09 February 2011

Year of the Double-Breasted Suit

I like my suits the same way I like my women: smart, attractive, and double-breasted. Why should you be surprised? Crazy people may claim 2011 is the year of the rabbit. Others might say it is the year of the diamond dogs. Well, I say 2011 is the year of the double-breasted suit. Can you feel it? I certainly do, as I recently took delivery of a Paul Stuart navy double-breasted (DB) suit picked up in the sales. To me the DB suit most closely resembles a true suit of armour, presenting a bold, united military front and a wraparound completeness absent in the SB suit. Of course a man must have the right physique to pull it off. Sometimes recommended for hollow-chested pipsqueaks, the DB looks best, I think, on a tall chap with strong chest and a confident, forthright manner. The DB suit's peak lapels lend height and make the wearer look like an avenging archangel come to take names and kick arse in reverse alphabetical order, like Mosley cracking commie skulls in the streets of London. There is widespread reluctance to take on the DB suit, and I confess I do not know why. Perhaps namby-pamby trads shun it because it projects masculine boldness, a role that makes them feel uncomfortable when all they want to do is hide out in the study and fondle their grosgrain. Or perhaps it is too formal at a time when so many chaps work out of the home in stained bathrobe and rotting slipper. Whatever the reason, I have increasingly noticed, there is certainly no lack of DB suits out there. Two chaps in my office are known to wear them on occasion. Several actors in the film Fantastic Mr. Fox sported a DB suit, as did Royal Tenenbaum. Both Paul Stuart and Brooks Brothers have included them in recent seasons. Ovadia & Sons offer two models for the S/S 2011 season and a beautiful DB chalk stripe number for the coming autumn. If you have not already done so, consider making 2011 the year you acquire a DB suit, a much neglected though essential component of a man's sartorial collection.

12 comments:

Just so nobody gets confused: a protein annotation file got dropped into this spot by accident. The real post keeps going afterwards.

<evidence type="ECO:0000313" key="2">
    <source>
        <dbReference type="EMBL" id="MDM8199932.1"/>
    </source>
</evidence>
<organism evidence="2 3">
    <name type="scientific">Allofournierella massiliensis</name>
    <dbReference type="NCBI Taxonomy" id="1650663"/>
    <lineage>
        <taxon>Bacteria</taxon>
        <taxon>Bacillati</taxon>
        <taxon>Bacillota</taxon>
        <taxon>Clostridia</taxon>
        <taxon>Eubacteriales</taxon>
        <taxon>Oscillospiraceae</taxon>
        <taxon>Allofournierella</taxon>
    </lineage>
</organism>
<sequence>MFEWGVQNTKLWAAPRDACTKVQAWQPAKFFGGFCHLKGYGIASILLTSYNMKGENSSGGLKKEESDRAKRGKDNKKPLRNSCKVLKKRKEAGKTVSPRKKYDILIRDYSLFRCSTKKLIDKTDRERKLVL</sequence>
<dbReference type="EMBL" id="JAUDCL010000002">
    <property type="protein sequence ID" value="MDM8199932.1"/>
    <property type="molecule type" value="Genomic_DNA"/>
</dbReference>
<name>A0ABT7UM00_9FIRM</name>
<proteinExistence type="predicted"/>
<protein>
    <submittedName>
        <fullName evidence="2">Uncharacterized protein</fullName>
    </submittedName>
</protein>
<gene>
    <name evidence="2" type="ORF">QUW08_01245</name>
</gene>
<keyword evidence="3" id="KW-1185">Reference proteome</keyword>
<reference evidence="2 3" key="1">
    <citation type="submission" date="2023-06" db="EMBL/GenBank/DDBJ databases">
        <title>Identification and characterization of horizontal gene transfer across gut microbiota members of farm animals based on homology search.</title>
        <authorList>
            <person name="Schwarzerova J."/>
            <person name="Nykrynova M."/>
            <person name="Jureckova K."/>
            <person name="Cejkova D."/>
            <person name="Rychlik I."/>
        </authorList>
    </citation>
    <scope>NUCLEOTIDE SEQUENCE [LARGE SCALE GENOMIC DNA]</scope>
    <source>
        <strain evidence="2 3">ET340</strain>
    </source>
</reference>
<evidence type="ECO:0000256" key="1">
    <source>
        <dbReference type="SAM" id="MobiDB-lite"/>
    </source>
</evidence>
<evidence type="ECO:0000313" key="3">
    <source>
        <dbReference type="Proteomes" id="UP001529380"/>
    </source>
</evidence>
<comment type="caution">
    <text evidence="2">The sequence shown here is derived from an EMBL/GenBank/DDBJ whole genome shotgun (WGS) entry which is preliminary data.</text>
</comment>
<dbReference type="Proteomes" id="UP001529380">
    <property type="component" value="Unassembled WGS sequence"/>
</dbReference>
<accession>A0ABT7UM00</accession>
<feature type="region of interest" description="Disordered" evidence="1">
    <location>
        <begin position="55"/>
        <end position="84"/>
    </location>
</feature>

Reginald Jeeves said...

Nowadays, it's difficult enough getting one's gentleman to wear a navy DB blazer, rather than an SB one; convincing him to wear a DB suit requires superhuman persuasive powers which very few of us have.

lifelibertyelegance.com said...

DB suits look great, the trouble is that when one is wearing the coat, it is imperative to keep the front closed; this can be less than convenient at times... particularly when the weather is warm or whatnot.

Personally, I just haven't been used to having them, hence I haven't bought any yet... but at some point I may invest in one or more. :)

Tabitha said...

That first sentence will become a classic AC quote.

Stockton Andrews II said...

The DB Suit: A gentleman's Kevlar for those times when you just can't avoid moving amongst the fuzzy wuzzies and the hottentots.

I V Style said...

Fan of Mosley, are we, old boy?

I V Style said...

Thought not.

A.E.F. said...

Admiral, Fantastic Mr Fox is a modern style icon. So glad to see you reference him. A DB double vent is perfect for hiding a bushy tail, or lack thereof.

Patrick said...

I've picked up a few. The problem is finding DBs that don't have an extra inch of shoulder.

Every time I trot one out I get compliments.

I'm medium-sized at 5'9" and 170. After trial and error I think the four-button variety works best for me (4 x 1).

It's imperative to keep the jacket buttoned. A loose DB jacket is a really foul sight.

ADG said...

My first bespoken "go" was a DB.

Des Esseintes said...

Patrick is right. DB appears painfully difficult to get right in RTW, almost always dreadfully boxy and without an shape. About half of my suits are DB but only maybe two among them are RTW.

The occasional DB odd coat, other than blazers, can look good, too, but only in the softer Italian shape.

dE

Tabitha said...

It never fails to amaze me that you can write well and do sums, if you ever get published you'll never get stiffed on your advance. P

the fly in the web said...

Double breasted always looks like a pea jacket to me...
Good on overcoats though.